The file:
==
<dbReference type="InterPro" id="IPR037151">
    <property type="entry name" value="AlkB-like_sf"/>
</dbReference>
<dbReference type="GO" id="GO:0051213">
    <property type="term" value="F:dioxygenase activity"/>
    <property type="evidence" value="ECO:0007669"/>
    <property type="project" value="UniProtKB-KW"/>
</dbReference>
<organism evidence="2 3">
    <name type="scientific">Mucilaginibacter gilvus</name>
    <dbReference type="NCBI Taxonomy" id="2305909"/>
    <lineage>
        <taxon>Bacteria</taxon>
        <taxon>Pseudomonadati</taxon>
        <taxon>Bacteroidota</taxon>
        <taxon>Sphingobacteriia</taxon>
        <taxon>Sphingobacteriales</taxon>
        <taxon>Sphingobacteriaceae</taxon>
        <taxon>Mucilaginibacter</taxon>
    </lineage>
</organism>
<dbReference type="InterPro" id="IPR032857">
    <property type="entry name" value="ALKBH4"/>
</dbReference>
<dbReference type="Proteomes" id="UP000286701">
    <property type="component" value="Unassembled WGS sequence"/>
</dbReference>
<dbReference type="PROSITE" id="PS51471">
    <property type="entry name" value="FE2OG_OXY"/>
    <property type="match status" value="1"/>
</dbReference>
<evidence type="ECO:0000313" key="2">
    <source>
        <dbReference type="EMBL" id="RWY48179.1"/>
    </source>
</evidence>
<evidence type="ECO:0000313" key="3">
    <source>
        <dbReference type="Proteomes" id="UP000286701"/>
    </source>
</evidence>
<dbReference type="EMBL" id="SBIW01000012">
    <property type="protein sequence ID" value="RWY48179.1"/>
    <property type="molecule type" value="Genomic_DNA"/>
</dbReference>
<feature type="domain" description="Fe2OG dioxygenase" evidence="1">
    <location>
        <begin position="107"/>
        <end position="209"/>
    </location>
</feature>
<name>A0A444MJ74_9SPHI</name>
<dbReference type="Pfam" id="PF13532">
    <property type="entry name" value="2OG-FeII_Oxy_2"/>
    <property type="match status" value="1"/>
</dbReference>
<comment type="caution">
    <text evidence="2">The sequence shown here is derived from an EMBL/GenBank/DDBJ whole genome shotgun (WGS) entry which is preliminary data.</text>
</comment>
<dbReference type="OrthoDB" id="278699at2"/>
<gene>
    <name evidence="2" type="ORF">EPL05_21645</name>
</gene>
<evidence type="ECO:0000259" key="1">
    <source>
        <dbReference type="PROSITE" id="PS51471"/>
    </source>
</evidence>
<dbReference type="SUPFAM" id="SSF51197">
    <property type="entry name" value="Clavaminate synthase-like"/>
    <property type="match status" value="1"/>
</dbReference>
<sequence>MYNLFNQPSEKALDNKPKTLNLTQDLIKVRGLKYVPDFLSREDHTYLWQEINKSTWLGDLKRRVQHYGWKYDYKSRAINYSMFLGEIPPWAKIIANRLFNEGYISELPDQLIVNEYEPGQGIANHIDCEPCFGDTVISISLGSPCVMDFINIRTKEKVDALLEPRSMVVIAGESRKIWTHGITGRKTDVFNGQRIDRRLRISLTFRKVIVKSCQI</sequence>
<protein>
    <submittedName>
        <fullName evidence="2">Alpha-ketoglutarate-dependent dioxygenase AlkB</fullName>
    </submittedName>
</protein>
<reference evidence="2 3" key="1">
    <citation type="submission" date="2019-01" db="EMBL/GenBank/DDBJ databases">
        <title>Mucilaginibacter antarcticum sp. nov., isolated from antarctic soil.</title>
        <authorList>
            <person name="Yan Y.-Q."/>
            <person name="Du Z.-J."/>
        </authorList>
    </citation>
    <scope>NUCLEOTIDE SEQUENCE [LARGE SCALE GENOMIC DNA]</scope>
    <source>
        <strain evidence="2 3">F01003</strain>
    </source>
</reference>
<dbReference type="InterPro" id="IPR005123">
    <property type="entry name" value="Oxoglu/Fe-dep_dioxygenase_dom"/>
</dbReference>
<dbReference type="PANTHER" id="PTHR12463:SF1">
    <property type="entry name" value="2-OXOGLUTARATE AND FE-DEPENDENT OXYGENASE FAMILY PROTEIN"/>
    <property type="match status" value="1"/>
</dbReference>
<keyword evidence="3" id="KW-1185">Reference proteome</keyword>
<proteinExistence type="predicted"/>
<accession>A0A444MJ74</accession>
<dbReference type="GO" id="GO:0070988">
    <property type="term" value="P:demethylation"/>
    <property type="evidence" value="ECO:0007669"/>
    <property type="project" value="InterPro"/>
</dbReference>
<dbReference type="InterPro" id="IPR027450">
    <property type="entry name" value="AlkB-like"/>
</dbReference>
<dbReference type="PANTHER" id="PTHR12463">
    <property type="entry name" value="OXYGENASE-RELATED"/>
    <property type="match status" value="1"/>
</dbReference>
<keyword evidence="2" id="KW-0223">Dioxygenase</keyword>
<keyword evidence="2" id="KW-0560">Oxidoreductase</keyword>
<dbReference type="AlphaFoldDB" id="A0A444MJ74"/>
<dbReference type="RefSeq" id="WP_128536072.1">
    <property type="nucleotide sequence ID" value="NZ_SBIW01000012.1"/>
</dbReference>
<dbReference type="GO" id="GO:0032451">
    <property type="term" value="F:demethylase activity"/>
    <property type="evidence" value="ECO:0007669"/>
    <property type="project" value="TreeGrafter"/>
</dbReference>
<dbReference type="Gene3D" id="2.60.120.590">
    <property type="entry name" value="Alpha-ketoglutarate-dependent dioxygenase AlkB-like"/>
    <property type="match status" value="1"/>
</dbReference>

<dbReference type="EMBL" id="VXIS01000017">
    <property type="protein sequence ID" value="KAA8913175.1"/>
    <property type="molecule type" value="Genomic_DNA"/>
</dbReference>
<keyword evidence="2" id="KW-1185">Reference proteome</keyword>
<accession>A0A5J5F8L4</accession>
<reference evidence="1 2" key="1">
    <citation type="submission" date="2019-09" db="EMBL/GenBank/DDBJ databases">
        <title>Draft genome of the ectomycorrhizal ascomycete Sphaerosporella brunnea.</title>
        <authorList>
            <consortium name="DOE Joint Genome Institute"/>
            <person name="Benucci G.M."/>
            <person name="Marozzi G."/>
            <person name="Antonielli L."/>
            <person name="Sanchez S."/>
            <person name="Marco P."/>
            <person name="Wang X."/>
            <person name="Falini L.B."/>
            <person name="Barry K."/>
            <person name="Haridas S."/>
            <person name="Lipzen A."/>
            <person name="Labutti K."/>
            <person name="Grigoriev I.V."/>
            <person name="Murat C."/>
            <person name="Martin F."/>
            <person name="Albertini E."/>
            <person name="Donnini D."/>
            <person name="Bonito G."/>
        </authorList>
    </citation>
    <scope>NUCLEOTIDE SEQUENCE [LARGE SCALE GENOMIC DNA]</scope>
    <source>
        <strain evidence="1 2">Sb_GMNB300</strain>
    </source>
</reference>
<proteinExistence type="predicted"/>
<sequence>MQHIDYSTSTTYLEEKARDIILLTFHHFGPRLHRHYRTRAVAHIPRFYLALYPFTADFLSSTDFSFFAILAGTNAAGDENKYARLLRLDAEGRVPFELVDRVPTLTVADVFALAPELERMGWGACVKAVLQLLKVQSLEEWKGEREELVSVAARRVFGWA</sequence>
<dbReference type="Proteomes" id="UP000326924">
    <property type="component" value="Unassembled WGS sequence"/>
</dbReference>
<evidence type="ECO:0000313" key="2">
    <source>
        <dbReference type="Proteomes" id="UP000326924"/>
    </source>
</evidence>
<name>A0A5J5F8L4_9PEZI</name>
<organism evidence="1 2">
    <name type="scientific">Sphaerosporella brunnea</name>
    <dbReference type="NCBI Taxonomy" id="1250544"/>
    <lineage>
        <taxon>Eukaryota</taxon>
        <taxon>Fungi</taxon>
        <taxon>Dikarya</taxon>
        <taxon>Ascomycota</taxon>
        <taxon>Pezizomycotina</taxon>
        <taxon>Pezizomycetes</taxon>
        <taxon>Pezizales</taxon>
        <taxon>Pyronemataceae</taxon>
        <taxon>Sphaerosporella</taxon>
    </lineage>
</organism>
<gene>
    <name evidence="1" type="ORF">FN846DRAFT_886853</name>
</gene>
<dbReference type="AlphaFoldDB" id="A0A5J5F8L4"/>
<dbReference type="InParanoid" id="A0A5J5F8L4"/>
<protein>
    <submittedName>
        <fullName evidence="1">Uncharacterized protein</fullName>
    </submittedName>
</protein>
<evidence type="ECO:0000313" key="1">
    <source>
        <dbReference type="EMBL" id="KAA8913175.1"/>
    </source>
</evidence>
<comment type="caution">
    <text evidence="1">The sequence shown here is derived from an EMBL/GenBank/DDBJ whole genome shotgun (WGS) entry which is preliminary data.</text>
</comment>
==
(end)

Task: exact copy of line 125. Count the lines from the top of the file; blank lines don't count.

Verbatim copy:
<dbReference type="Gene3D" id="2.60.120.590">